Phillips v. Mobile/Opinion of the Court

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United States Supreme Court

208 U.S. 472

Phillips  v.  Mobile

 Argued: January 17, 1908. --- Decided: February 24, 1908

The plaintiff in error asserts that a license tax, such as is provided in this ordinance, is a tax upon the seller of the goods under the license, and therefore a tax upon the goods themselves (Kehrer v. Stewart, 197 U.S. 60, 49 L. ed. 663, 25 Sup. Ct. Rep. 403), and, as they were brought into the state from another state, they cannot be taxed in their original packages, even under the Wilson act. 26 Stat. at L. 313, chap. 728, U.S.C.omp. Stat. 1901, p. 3177. The ordinance, it is said, is in the nature of a revenue act, and was not enacted in the exercise of the police powers of the state through the city. The Wilson act provides that the liquors, upon arrival in a state or territory to which the liquor may be sent, shall be subject to the operation and effect of the laws of the state or territory, enacted in the exercise of its police powers, to the same extent and in the same manner as though such liquids or liquors had been produced in such state or territory, and shall not be exempt therefrom by reason of being introduced therein in original packages or otherwise.

It is insisted that Congress, by the passage of the Wilson act, merely removed the impediment to the states reaching the interstate liquor through the police power, and that it intended to, and did, keep in existence any other impediment to state interference with interstate commerce in original packages.

But we are of opinion that this section of the ordinance was clearly an exercise of the police power of the state, and, as such, authorized by the act of Congress. The fact that the city derives more or less revenue from the ordinance in question does not tend to prove that this section was not adopted in the exercise of the police power, even though it might also be an exercise of the power to tax. The police power is a very extensive one, and is frequently exercised where it also results in raising a revenue. The police powers of a state form a portion of that immense mass of legislation which embraces everything within the territory of a state not surrendered to the general government; all which may be most advantageously exercised by the states themselves. Inspection laws, quarantine laws, health laws of every description, as well as laws for the regulating the internal commerce of a state, and those which respect turnpike roads, ferries, etc., are component parts of this mass. Gibbons v. Ogden, 9 Wheat. 1-203, 6 L. ed. 23-71; New York v. Miln, 11 Pet. 102, 139, 141, 9 L. ed. 648, 662, 663; Barbier v. Connolly, 113 U.S. 27, 31, 28 L. ed. 923, 924, 5 Sup. Ct. Rep. 357.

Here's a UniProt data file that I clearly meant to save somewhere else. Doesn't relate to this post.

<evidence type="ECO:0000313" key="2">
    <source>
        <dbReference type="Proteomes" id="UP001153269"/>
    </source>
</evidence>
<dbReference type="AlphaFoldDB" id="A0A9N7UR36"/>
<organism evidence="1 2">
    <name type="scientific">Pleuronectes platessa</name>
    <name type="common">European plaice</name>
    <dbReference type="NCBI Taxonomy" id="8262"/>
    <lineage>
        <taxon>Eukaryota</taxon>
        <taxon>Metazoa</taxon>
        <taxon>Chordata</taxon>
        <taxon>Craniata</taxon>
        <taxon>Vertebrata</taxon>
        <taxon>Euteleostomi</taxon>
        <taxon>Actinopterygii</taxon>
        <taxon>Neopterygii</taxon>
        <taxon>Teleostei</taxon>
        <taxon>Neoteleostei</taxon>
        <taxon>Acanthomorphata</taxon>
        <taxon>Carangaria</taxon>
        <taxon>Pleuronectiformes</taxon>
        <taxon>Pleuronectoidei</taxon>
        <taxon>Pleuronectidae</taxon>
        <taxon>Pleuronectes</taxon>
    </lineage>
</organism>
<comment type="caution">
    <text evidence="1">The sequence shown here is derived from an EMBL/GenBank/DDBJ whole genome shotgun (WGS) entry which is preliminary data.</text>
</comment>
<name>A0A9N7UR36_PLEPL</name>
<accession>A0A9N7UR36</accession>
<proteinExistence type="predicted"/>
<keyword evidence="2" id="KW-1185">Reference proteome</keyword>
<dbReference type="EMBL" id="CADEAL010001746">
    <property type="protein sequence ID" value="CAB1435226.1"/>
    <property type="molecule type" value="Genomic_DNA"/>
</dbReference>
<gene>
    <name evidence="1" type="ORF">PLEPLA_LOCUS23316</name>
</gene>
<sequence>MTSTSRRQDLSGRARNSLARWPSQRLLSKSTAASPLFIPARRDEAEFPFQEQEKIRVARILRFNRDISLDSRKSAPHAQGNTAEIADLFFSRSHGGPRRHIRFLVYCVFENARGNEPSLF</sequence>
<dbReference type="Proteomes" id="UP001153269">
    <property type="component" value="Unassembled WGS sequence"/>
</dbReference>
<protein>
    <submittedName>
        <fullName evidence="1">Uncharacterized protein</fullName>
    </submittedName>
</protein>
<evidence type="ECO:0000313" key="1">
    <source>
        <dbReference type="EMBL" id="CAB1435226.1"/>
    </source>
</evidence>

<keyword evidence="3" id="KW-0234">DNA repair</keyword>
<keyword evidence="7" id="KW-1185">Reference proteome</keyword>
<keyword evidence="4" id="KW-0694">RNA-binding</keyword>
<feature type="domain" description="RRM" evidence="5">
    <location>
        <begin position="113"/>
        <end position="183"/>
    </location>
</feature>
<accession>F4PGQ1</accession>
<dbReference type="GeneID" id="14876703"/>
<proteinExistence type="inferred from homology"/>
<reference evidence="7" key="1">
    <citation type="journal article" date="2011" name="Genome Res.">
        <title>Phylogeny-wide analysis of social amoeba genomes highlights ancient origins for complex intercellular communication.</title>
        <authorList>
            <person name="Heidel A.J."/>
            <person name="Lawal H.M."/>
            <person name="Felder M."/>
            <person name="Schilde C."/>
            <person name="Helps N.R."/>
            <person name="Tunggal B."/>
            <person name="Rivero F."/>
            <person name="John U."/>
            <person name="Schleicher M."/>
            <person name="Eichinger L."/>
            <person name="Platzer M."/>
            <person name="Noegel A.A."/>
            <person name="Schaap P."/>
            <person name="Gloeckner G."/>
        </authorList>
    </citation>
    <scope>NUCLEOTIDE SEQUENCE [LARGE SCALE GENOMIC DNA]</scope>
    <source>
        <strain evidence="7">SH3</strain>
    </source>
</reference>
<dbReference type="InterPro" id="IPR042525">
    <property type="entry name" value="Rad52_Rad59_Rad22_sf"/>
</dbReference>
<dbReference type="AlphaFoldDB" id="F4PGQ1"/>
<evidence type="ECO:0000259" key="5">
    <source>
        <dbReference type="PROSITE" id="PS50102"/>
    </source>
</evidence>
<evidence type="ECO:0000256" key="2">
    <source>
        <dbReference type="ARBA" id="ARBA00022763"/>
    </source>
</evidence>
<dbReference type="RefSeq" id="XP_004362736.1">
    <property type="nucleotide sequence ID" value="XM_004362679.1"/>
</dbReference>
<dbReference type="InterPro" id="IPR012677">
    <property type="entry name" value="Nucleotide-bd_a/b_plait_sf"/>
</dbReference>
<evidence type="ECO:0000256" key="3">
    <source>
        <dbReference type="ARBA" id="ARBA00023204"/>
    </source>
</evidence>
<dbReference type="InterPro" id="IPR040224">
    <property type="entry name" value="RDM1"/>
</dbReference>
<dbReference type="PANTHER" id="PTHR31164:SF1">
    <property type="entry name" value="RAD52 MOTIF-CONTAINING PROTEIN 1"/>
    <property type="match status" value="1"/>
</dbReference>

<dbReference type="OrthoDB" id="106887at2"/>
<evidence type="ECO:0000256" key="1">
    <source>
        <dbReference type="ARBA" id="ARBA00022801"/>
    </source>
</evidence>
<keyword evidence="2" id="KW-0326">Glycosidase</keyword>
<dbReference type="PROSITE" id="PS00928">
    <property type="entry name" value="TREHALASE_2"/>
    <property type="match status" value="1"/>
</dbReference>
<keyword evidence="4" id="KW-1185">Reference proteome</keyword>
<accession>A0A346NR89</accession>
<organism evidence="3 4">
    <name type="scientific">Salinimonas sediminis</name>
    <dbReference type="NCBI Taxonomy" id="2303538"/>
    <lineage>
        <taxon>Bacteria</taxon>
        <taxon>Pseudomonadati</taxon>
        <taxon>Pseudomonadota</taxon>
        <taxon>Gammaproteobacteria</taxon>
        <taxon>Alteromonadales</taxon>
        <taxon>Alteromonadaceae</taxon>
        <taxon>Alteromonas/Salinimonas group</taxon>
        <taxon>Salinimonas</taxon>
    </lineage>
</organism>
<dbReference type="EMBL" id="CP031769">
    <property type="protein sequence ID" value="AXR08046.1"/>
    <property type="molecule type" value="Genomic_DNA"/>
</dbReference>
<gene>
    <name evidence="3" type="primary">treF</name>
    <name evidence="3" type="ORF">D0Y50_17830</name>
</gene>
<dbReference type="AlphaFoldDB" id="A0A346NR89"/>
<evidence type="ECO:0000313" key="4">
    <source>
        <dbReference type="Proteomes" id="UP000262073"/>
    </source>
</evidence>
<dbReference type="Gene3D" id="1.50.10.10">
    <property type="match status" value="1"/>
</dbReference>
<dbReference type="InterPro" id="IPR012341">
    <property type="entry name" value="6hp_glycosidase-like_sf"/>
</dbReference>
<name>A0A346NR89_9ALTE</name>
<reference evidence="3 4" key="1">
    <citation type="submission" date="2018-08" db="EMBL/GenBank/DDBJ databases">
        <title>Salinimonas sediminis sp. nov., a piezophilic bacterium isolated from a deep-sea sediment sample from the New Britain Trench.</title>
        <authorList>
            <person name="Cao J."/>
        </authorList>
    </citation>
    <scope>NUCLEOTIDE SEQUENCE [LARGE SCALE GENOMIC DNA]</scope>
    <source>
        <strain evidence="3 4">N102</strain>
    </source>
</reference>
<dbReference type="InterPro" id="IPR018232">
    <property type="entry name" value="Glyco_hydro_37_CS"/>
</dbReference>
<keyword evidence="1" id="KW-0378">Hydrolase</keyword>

The sale of liquors is confessedly a subject of police regulation. Such sale may be absolutely prohibited, or the business may be controlled and regulated by the imposition of license taxes, by which those only who obtain licenses are permitted to engage in it. Taxation is frequently the very best and most practical means of regulating this kind of business. The higher the license, it is sometimes said, the better the regulation, as the effect of a high license is to keep out from the business those who are undesirable, and to keep within reasonable limits the number of those who may engage in it. We regard the question in this case as covered in substance by prior decisions of this court. See Vance v. W. A. Vandercook Co. 170 U.S. 438, 446, 42 L. ed. 1100, 1103, 18 Sup. Ct. Rep. 674; Reymann Brewing Co. v. Brister, 179 U.S. 445, 45 L. ed. 269, 21 Sup. Ct. Rep. 201; Pabst Brewing Co. v. Crenshaw, 198 U.S. 17, 25, 49 L. ed. 925, 928, 25 Sup. Ct. Rep. 552; Delamater v. South Dakota, 205 U.S. 93, 51 L. ed. 724, 27 Sup. Ct. Rep. 447. Even where the subject of transportation is not intoxicating liquor, this court has held that goods brought in the original packages from another state, having arrived at their destination, and being at rest there, may be taxed, without discrimination, like other property within the state, even while in the original packages in which they were brought from another state. American Steel & Wire Co. v. Speed, 192 U.S. 500, 48 L. ed. 538, 24 Sup. Ct. Rep. 365.

This license tax is exacted without reference to the question as to where the beer was manufactured, whether within or without the state, and hence there is no discrimination in the case.

It is unnecessary to continue the discussion. As we have said, the cases above cited are conclusive in favor of the correctness of the judgment of the supreme court of Alabama.

Judgment affirmed.


This work is in the public domain in the United States because it is a work of the United States federal government (see 17 U.S.C. 105).